There were lots of great touchstones in the book, quotes from L'Engle as well as stories about how her work changed lives. One of my favorites is about why we go to church. In short she said that it was an outward sign of an promise, much like we wear wedding bands to represent our promise to our spouse. There are things in life that are beyond our understanding and that doesn't make them false just because they are a mystery. In fact, that mystery is a great invitation to seek God and see the goodness that is prevalent in all of creation. 

If you are interested in learning more about L'Engle the person with all her blessings and curses, this is a concise collection of not only her life, but her impact on society and the culture of writing as well. 



I received a copy of this book for review purposes from Handlebar Publishing on behalf of Zondervan. I'm never required to give a positive review but I'm always thankful when I can.  


Wednesday, August 1, 2018

Thief of Corinth by Tessa Afshar




Thief of Corinth by Tessa Afshar is a historical fiction set in ancient Greece during the time of the apostle Paul. The story is about a young woman, Ariadne, who flees Athens and an arranged marriage to an abusive young man chosen for her by her oppressive grandfather. She and her foster brother escape to the home of their father in Corinth.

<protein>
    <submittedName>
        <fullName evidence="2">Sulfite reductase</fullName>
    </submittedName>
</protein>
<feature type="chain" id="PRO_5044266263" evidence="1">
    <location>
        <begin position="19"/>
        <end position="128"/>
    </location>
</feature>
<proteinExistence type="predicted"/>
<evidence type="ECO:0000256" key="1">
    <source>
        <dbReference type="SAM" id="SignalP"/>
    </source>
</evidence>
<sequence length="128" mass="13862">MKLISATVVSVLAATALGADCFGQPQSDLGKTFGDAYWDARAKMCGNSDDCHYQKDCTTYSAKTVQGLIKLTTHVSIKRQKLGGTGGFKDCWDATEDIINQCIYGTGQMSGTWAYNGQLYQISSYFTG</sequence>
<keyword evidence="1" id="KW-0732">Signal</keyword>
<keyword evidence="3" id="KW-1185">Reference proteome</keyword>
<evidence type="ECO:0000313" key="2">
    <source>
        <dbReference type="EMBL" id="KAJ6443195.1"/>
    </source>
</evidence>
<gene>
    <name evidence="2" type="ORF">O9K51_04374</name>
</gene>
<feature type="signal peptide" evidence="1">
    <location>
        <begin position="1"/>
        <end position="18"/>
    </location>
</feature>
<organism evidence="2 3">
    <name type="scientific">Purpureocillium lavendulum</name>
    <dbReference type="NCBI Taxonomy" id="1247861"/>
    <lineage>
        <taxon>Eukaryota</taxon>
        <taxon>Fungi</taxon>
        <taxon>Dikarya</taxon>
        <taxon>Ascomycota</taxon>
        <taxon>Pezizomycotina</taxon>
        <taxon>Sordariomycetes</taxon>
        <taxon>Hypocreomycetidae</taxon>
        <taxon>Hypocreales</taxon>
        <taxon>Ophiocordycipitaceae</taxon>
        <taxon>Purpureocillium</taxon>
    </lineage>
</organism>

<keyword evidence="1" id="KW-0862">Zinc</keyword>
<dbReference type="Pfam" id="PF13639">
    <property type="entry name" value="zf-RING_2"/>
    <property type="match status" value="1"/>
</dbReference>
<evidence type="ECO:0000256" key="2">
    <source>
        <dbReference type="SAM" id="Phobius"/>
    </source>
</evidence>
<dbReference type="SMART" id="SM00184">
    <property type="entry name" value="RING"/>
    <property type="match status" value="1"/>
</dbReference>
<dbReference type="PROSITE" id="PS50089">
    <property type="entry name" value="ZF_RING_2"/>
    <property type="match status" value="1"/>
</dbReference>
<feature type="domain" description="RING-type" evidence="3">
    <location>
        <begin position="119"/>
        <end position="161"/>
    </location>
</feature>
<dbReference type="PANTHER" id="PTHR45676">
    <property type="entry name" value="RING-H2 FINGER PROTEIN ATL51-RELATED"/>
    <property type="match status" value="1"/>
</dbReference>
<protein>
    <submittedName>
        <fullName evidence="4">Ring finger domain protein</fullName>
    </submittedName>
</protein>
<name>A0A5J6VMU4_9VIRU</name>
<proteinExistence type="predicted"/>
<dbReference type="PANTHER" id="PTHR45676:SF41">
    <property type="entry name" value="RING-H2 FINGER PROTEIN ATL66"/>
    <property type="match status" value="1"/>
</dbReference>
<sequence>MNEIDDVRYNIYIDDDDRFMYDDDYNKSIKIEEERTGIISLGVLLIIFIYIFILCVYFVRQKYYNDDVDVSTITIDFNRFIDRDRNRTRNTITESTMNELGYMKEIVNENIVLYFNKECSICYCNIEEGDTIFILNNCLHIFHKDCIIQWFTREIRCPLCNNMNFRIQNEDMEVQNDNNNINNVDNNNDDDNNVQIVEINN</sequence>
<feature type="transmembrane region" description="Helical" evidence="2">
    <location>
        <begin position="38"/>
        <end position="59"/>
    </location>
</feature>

As Ariadne settles in to life in Corinth, she also finds that learning where she belongs in this society is not as easy as it appears. It becomes compounded when she discovers that her father is a thief with a reputation of stealing from the corrupt and calling them out for their misdeeds. In the midst of trying to protect her father, stay connected with her brother, and temper her feelings for the love of her life, she encounters Paul the apostle.
These stories that he shares with their family intrigue her and ultimately, Christ enters her story and helps Ariadne to find peace in the midst of her troubles.

Afshar does an excellent job of placing the reader in the midst of the bustling culture of ancient Corinth. From the sporting events to dinner parties to home life. She also does a great job of weaving in the story of Paul and some of his cohorts to the story. My only complaint was that the first two parts of the book appeared labored and unneeded. The real adventure and connection to the characters for me occurred in Part Three. Overall, it's a wonderful historical fiction. A fun read for anyone that would like to take a trip through time.

I received a copy of this book from Tyndale House Publishers for the purpose of review. I'm never required to share a positive review but I'm always thankful when I can.


Monday, July 23, 2018

Rice Cubes


This past winter, I binge watched Poh & Co. And I tried a few recipes, one was a winner for our family and it was Pressed Rice Cubes. Now, I will say that the rest of the food she made in that episode we did not enjoy. But I've made the rice cubes several times since. You can find the original recipe on her website but because there's just three of us, I make half the recipe so here it is for you.